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Bancroft artist featured by UN

November 2, 2017

David Maris “Truth and Reconciliation” piece was inaugurated into the UNOG permanent art collection this fall. / SUBMITTED

By Sarah Sobanski

Canada’s only piece of art in the United Nations Office at Geneva permanent art collection has Bancroft roots.

Artist David Maris, formerly of Bancroft, had his painting “Truth and Reconciliation” inaugurated into the collection this fall.

Locals might know his work from his 2015 gallery Consensual Discomfort, with Bancroft This Week’s Nate Smelle at the Art Gallery of Bancroft, or seen it currently for sale at Country Camera on Bancroft’s main street.

The UNOG first saw Maris’s work last year during an art exhibition hosted by the Permanent Mission of Canada to the UNOG “on the causes and consequences of violence against Indigenous women and girls,” said program assistant for human rights Iolanda Joltopuf. The event at Palais des Nations was held “on the margins of the 33rd session of the Human Rights Council and the annual day of discussion on Indigenous rights,” she said.

Left, Chief Wilton Littlechild, commissioner for the Truth and Reconciliation Commission greets artist David Maris at the an art exhibition hosted by the Permanent Mission of Canada to the UNOG last year. / SUBMITTED

“A great honour for me, was that there were three Indigenous people from around the world… Each one of them said to me this portrays our experience exactly,” said Maris. “For me, that was the greatest honour because these people have lost family members, communities, [they’ve been] hunted and murdered and [they’re] fighting the fight every day.”

Maris said after the exhibition he received an email detailing that, in closed sessions, the council had spoken about his art and it was looking for a donation for Canada.

“They talked about how art can bring people together and portray stories,” he said noting he was wowed and jumped at the opportunity to be among “the Picassos of the world.” He said he thought it would be a part of the semi-permanent collection because in the permanent collection each country is only allowed one piece of art.

“The piece was chosen for its particular link with the Truth and Reconciliation Commission and its final report launched earlier in 2015. It was also an opportunity for Canada to commemorate the 10th anniversary of the adoption of the UN Declaration on the Rights of Indigenous Peoples in Geneva,” said Joltopuf. “Grand Chief Wilton Littlechild [commissioner for the Truth and Reconciliation Commission] spoke of how a dark chapter in Canada’s past on residential schools is being rectified using UNDRIP as the basis for reconciliation. We felt the piece represented a good bridge in that respect.”

“Truth and Reconciliation” isn’t pretty to look at, it’s jarring. It’s splashed with blood red and a quote by chair of the Truth and Reconciliation Commission of Canada Justice Murray Sinclair is painted in a fashion that is almost dug into the canvas over top. Human figures like shadows dancing represent those who have been lost and the cultural voice that was stolen. It’s also littered with the word “no,” which Maris suggested may have been some of the last words as Indigenous peoples were killed.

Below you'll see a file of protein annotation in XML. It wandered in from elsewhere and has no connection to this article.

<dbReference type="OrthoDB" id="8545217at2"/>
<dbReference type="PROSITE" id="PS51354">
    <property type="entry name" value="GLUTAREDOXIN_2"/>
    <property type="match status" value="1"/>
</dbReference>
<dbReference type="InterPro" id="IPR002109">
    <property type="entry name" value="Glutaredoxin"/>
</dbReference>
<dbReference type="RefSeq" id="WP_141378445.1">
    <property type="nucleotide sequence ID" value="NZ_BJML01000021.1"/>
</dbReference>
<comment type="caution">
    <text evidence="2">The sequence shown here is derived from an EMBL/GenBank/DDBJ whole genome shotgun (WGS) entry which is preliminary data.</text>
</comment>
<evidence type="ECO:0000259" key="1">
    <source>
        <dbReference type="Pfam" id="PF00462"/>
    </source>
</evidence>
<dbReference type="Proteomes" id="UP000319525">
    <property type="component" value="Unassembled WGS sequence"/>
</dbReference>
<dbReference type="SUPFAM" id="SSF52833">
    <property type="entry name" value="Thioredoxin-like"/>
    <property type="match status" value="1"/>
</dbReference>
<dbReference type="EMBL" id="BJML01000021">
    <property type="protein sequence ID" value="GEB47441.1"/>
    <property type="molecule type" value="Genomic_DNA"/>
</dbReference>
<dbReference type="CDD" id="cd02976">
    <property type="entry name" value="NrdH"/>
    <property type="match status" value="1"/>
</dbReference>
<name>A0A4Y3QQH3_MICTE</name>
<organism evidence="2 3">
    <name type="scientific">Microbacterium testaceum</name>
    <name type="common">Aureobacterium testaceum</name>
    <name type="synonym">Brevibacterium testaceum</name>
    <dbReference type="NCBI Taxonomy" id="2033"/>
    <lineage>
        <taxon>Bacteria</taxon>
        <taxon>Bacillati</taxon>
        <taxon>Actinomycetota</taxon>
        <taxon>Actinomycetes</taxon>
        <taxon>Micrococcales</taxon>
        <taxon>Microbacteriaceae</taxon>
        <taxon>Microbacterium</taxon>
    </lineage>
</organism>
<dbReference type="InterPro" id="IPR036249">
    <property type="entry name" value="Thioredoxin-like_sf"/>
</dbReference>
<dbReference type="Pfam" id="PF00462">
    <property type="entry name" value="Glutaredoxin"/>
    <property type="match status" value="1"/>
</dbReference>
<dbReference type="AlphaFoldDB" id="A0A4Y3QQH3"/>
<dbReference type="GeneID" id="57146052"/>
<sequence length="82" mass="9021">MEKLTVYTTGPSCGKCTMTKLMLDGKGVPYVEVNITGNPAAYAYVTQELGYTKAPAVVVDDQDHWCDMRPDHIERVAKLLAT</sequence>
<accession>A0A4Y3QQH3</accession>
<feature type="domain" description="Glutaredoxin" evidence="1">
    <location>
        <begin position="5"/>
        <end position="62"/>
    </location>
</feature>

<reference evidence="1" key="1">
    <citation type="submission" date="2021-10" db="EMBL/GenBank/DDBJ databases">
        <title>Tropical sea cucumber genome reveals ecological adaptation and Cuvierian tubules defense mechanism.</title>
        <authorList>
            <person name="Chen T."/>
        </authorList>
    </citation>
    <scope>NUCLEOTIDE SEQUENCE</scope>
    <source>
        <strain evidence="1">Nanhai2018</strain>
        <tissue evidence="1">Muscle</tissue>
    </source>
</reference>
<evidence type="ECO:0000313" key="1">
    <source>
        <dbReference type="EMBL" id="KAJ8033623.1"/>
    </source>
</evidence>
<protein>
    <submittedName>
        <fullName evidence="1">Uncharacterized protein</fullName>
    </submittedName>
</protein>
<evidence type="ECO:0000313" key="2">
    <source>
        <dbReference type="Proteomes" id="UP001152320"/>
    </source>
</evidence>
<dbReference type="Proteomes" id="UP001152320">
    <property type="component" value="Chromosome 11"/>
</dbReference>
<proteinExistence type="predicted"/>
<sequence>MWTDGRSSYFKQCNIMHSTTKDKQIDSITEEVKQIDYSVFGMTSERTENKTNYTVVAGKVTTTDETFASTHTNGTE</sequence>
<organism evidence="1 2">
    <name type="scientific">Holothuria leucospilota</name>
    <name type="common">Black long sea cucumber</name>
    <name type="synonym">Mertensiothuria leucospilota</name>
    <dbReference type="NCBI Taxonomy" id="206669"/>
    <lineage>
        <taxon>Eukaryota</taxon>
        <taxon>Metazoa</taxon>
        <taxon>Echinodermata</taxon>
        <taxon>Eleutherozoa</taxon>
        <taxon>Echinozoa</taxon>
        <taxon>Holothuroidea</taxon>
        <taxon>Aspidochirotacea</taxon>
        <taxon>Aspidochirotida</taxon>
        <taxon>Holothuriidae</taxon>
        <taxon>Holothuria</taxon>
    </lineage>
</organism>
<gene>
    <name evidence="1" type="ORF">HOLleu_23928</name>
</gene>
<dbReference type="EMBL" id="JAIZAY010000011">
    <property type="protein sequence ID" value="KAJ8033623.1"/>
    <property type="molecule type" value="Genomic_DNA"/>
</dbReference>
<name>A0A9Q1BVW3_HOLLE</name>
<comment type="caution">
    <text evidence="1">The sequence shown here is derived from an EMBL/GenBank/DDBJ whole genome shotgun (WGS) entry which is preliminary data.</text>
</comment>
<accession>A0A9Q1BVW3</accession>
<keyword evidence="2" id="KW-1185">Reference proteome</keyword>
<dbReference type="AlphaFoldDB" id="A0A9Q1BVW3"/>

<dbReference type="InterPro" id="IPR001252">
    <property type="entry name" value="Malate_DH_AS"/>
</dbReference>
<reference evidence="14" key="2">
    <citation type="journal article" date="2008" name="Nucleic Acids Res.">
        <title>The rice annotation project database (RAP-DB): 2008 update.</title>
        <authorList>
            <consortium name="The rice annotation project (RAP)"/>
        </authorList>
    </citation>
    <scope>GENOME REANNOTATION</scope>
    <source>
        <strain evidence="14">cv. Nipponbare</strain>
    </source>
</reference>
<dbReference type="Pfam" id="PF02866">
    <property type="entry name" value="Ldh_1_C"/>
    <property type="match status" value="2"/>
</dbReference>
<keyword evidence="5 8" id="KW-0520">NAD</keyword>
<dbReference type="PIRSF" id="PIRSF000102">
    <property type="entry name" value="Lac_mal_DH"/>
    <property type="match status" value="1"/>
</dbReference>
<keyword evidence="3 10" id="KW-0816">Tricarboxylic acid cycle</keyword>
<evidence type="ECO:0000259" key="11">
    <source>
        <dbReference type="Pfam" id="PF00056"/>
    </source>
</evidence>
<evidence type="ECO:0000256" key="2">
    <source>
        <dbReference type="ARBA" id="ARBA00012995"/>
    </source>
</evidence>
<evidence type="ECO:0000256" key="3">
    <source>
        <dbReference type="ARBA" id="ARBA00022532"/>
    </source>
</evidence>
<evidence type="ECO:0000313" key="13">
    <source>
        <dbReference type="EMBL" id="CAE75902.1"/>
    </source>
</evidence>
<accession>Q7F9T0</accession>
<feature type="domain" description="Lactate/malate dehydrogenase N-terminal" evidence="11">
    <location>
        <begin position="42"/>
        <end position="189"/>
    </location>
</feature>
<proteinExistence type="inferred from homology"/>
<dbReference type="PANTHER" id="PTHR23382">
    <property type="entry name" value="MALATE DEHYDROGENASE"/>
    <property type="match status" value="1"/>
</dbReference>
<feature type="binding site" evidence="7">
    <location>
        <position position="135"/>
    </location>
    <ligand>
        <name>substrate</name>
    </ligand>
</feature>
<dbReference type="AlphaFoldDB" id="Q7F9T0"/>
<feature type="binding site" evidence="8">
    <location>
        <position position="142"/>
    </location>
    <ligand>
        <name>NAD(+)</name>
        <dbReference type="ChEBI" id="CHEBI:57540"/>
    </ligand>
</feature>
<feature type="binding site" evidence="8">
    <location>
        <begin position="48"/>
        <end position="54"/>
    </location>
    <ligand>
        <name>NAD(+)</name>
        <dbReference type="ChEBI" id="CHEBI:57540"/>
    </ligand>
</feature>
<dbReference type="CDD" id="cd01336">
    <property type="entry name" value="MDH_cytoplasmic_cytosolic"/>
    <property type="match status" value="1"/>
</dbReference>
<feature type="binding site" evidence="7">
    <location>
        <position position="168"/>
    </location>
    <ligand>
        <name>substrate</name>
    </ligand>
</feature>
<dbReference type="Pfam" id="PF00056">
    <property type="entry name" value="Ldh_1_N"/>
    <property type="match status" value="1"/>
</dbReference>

“I want to make you uncomfortable… It’s an ugly issue,” said Maris. “I don’t do pretty pictures about this, I do it to represent the issue itself.”

Marris said he hoped when people looked at the piece they saw the tragedies committed against Indigenous peoples, including the unanswered missing and murdered women and children, residential schools and authorities’ bias to Indigenous people.

He said he was honoured that among many other exceptional Canadian and Aboriginal artists he was chosen and that his piece speaks to his role as a “60-plus white male and [his] outrage that these issues [of the fight for reconciliation] still aren’t being dealt with correctly.” He defines himself as an ally and advocate through his art.

“I speak as a white male, I’m angry. I’m not comfortable. I’m not happy that these tragedies continue today and we are not solving them or working aggressively enough on rectifying these issues and bringing our peoples together,” said Maris.

He added, “What we have done to the Indigenous people is horrific. You talk to the survivors… Children six years of age — that’s usually when they would steal them from their families, kidnap them — but they were placed in these schools… never spoke English at all, never spoke French at all, but from day one when they went in there if they spoke their native language the nuns would pull their tongues out and stick pins through them… This is what was happening within my lifetime to Indigenous people.”

Maris relocated to Switzerland after marrying. He stopped at Bancroft This Week while vacationing in the area to visit family and friends.



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